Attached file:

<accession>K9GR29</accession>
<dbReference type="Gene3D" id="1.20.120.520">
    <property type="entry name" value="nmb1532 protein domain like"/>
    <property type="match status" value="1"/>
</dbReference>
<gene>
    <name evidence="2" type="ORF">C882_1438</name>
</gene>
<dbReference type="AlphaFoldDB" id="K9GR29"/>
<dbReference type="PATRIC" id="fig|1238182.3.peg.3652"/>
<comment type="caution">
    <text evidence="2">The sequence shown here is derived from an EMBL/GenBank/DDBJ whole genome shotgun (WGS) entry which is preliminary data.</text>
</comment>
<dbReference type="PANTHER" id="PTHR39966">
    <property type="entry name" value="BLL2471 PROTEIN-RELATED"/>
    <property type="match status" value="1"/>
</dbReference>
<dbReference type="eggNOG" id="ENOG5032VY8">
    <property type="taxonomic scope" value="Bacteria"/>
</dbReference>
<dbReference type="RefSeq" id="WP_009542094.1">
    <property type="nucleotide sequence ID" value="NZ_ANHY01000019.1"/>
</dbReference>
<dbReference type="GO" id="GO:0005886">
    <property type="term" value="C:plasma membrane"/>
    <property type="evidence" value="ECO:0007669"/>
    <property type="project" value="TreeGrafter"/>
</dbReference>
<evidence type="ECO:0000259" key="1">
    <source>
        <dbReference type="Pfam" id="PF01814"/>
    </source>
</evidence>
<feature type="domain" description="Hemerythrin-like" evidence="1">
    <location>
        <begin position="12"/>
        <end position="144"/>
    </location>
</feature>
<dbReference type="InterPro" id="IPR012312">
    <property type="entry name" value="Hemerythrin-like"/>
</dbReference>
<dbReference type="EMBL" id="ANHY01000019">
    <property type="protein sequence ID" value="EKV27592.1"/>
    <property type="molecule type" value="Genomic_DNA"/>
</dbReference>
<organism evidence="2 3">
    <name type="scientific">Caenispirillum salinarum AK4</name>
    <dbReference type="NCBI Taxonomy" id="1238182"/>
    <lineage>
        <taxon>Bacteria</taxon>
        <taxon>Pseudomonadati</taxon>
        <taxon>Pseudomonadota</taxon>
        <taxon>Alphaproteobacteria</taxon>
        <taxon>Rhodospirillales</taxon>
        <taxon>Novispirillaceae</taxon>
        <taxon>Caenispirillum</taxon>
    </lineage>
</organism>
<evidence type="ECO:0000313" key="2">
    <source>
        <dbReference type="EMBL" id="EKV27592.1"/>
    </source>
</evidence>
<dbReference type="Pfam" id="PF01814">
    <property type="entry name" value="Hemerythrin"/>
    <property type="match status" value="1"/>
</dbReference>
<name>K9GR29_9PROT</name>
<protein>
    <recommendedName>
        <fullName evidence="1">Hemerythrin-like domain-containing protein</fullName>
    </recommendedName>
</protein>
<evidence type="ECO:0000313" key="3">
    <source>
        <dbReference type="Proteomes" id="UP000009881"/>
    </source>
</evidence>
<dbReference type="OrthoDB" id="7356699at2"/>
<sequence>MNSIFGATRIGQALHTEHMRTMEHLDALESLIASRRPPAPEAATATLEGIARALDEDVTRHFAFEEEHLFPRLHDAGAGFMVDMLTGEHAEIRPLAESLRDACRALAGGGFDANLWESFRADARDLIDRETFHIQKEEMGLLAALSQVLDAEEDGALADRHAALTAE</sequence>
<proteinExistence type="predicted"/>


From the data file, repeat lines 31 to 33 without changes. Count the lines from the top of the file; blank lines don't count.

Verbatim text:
        <dbReference type="Pfam" id="PF01814"/>
    </source>
</evidence>